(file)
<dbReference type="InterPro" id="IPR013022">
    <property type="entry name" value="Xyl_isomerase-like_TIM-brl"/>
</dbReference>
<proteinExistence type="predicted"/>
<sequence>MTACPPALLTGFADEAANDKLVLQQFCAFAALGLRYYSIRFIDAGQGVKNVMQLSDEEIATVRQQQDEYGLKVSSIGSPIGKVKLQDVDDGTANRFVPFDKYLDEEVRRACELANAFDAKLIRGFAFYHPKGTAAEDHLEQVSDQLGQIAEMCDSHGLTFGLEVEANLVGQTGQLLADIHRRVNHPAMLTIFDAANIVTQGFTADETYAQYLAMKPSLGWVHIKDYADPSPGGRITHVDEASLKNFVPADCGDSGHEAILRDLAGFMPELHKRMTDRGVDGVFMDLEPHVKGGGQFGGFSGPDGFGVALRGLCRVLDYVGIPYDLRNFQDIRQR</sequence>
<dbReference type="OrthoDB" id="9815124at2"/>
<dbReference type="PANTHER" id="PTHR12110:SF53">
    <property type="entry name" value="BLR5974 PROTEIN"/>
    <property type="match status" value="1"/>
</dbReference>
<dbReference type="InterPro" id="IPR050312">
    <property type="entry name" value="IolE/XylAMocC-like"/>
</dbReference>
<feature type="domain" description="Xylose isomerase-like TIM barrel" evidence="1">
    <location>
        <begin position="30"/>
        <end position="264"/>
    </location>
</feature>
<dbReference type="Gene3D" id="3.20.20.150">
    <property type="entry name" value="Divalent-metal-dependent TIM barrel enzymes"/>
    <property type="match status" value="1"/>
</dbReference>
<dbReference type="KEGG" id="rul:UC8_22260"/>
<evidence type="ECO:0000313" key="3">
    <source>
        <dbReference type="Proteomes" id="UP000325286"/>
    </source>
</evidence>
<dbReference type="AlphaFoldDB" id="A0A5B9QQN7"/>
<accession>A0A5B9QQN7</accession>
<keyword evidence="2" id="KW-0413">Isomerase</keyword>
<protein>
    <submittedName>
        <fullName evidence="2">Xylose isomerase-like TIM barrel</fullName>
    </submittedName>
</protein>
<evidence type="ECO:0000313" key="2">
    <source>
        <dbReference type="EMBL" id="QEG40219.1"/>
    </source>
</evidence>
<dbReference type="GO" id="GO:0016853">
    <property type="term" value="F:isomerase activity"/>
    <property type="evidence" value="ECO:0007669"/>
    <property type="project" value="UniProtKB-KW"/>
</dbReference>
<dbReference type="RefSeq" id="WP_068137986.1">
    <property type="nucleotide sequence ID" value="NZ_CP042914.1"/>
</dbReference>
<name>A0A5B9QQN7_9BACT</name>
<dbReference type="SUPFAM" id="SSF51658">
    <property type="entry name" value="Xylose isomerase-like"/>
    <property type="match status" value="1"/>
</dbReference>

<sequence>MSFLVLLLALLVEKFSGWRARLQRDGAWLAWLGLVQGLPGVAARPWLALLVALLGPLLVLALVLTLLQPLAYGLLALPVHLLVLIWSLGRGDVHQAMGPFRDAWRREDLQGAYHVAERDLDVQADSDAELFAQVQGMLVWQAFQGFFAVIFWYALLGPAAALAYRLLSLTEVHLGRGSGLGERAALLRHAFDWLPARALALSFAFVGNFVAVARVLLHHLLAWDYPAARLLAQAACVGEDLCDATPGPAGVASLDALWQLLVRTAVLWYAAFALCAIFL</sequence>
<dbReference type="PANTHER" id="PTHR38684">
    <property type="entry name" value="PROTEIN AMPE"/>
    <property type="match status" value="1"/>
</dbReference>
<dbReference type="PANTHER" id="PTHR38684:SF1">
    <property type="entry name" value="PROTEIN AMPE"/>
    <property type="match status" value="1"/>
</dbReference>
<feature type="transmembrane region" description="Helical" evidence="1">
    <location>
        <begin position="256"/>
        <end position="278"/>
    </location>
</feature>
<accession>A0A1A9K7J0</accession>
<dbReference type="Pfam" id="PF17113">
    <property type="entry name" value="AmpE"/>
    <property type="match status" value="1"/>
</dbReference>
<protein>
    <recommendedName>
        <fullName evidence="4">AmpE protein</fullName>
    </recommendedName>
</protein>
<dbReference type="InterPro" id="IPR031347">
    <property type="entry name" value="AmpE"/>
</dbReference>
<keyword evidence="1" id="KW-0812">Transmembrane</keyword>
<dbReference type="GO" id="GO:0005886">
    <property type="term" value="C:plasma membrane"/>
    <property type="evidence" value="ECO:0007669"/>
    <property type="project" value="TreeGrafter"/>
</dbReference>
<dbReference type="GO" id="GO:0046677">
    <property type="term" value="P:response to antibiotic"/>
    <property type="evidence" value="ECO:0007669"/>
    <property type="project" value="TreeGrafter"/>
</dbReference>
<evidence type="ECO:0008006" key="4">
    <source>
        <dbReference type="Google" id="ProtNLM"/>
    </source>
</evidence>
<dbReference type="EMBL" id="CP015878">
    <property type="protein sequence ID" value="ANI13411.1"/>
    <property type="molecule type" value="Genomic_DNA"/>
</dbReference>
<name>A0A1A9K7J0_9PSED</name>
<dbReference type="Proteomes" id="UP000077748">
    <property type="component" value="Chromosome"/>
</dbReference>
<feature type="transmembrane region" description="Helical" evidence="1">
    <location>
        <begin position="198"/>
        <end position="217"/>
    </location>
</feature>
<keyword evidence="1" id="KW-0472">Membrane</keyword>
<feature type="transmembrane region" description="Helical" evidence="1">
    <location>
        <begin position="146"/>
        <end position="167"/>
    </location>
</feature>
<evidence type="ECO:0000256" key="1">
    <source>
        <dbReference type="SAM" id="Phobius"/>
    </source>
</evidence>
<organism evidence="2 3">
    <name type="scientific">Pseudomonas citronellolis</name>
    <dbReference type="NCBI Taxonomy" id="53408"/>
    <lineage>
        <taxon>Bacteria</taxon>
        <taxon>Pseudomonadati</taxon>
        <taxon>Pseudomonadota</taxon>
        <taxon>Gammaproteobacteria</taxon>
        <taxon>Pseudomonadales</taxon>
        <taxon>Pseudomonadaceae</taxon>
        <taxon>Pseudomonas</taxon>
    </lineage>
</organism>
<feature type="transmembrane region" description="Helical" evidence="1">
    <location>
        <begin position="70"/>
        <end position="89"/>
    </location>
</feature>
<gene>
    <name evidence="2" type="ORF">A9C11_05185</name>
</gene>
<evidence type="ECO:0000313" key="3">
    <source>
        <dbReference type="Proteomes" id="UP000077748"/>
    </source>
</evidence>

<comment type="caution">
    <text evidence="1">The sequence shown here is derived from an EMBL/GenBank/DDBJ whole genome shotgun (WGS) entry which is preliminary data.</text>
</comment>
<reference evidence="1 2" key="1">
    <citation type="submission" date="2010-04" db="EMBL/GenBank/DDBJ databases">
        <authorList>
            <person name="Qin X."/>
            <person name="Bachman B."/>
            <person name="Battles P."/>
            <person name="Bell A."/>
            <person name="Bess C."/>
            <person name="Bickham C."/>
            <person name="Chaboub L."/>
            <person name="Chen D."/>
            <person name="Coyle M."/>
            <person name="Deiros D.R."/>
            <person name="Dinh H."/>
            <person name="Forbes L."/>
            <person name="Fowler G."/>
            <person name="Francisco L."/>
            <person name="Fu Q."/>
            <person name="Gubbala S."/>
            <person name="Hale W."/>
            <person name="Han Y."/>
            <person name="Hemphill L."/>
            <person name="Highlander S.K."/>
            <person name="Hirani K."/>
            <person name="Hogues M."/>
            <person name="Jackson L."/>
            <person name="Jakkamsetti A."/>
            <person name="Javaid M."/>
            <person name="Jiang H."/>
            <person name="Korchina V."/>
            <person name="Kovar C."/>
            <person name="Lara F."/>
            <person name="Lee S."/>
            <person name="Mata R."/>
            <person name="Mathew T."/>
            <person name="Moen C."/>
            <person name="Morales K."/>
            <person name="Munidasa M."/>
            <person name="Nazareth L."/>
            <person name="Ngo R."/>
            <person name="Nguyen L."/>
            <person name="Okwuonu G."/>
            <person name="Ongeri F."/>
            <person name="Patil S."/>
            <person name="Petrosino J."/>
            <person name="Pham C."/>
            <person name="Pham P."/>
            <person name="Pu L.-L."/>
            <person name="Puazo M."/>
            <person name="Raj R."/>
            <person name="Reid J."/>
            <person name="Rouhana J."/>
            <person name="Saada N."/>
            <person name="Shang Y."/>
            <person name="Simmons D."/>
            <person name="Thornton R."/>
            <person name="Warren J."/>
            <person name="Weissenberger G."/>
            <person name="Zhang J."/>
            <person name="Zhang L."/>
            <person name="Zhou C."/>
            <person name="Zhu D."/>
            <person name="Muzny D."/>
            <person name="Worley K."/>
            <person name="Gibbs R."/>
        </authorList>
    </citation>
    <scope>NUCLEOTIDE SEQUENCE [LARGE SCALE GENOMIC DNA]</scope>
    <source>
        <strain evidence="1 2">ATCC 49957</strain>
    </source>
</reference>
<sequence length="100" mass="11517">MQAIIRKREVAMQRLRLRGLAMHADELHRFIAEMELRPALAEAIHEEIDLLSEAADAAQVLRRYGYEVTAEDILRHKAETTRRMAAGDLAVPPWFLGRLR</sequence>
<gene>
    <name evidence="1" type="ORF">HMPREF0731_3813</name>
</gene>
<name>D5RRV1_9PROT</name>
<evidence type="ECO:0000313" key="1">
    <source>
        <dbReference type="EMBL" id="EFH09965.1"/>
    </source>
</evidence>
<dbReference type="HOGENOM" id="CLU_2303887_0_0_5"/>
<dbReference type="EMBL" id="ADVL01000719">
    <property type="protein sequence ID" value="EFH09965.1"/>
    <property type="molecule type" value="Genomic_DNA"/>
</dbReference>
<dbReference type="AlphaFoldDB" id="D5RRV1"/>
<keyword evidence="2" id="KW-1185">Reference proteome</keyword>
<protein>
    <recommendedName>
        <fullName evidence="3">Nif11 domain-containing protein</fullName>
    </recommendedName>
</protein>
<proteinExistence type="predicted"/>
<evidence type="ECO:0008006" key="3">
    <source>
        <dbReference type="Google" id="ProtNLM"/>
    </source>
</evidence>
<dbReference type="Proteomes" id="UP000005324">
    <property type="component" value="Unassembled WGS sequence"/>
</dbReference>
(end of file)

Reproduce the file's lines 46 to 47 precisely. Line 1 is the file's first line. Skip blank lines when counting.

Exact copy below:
    <property type="project" value="UniProtKB-KW"/>
</dbReference>